Recognizing the advantages of collaborating with government agencies to facilitate the Foundation’s activities, FLEHD partnered with the Department of Health, the Department of Education and the Department of Interior and Local Government. These partnerships were sealed with the signing of a Memorandum of Agreement on July 30, 2001. The Foundation has grown over the years and has logged 496 educational outreach activities since 2000.
What is the role of the FLEHD chapters in the provinces including the Capiz Chapter?
We formed the chapters to effectively reach out to the Filipino population in the provinces outside Metro Manila. There are currently 25 chapters in the country.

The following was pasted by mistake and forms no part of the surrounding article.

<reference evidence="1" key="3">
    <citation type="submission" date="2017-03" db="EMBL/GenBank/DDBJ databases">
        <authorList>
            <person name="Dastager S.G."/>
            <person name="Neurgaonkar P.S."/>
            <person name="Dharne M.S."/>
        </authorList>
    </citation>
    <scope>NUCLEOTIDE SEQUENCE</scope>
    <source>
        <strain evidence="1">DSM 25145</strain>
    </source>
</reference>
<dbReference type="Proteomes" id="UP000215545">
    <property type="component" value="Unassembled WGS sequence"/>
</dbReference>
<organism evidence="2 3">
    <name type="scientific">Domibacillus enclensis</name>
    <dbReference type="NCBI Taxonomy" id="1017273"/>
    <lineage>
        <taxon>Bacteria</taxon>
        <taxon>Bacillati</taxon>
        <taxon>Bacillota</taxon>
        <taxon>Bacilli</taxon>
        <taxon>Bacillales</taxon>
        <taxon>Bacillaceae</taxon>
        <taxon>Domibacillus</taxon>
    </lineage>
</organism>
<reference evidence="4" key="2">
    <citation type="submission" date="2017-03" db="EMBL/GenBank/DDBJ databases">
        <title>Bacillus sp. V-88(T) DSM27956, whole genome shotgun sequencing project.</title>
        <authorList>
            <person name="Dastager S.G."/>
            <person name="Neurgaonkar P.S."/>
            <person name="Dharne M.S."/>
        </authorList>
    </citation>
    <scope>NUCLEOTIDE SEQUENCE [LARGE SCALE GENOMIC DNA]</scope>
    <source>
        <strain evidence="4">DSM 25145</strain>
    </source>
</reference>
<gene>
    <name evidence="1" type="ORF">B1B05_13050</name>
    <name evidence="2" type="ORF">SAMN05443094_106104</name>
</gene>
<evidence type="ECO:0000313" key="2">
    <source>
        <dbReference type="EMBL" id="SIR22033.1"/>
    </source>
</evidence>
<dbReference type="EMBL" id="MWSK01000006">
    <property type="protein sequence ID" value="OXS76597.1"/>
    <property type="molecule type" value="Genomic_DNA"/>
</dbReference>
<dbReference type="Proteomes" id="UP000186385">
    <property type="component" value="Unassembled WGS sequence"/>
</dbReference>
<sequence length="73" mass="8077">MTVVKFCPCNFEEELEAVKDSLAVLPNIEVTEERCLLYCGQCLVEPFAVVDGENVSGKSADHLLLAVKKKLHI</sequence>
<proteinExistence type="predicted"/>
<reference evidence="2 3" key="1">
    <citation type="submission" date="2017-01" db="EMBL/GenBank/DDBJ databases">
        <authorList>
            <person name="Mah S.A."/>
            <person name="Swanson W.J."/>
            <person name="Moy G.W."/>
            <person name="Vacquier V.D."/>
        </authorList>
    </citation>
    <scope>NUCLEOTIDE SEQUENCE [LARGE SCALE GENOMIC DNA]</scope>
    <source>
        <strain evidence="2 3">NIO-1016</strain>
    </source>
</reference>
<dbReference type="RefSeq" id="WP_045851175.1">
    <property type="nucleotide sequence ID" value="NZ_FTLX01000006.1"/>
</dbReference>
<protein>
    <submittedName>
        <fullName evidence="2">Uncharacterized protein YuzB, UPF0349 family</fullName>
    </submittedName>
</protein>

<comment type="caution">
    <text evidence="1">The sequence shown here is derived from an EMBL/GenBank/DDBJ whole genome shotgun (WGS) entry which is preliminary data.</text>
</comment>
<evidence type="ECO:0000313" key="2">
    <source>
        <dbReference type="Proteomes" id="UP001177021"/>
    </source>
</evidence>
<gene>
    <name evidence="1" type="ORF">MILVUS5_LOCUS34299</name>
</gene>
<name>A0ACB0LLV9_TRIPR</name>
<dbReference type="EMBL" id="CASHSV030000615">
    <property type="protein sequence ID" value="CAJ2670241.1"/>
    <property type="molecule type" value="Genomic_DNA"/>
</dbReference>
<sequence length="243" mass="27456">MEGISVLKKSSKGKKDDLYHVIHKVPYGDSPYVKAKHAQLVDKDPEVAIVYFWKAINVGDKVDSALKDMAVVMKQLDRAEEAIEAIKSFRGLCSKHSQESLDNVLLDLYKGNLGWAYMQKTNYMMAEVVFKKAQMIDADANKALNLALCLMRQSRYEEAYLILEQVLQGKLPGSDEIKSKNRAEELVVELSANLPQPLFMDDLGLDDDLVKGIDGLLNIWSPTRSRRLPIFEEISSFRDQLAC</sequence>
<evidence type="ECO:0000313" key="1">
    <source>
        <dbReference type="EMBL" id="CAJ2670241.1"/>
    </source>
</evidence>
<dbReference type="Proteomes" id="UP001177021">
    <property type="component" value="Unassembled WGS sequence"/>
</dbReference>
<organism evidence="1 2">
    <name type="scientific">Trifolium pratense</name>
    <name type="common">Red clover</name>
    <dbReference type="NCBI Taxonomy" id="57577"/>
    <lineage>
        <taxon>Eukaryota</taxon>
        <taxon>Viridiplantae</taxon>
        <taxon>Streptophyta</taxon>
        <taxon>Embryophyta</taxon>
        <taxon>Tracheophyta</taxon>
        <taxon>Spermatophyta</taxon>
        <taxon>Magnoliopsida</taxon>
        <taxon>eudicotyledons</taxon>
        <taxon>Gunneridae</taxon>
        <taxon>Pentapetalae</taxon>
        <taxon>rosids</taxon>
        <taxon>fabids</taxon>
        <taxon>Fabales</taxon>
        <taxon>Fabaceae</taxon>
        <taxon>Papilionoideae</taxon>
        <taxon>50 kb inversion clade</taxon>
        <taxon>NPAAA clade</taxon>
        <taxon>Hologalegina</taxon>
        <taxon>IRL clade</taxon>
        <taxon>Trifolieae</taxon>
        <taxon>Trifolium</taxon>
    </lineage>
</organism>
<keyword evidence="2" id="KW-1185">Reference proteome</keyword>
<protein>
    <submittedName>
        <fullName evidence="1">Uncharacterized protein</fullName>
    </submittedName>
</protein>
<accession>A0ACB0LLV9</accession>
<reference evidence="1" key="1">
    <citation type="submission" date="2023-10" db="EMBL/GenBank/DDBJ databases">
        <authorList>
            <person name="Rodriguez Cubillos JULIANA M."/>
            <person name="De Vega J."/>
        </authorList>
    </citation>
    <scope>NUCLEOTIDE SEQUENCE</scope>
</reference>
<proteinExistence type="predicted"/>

What is the core curriculum of FLEHD public forums?
The core curriculum includes:
1. Know your heart and how it works.
2. How do I know I am having a heart attack?
3. The risk factors for atherosclerosis
4. Cholesterol: the good, the bad and the ugly
5. Hypertension: the silent killer
6. Smoke gets in your heart.
7. Exercise to your heart’s content.
8. Sex and the heart: fact and fiction
We published a primer on coronary artery disease which contains most of the pieces of information lectured during forums, seminars, assemblies, etc. by the faculty of the Foundation. Translated to Tagalog, Hiligaynon, Cebuano, Iloko, Pangalatok, and Pampangueño, the primer has been distributed to barangay health workers.
All FLEHD activities are conducted for free.
How can an ordinary citizen attend one of these seminars or public forums?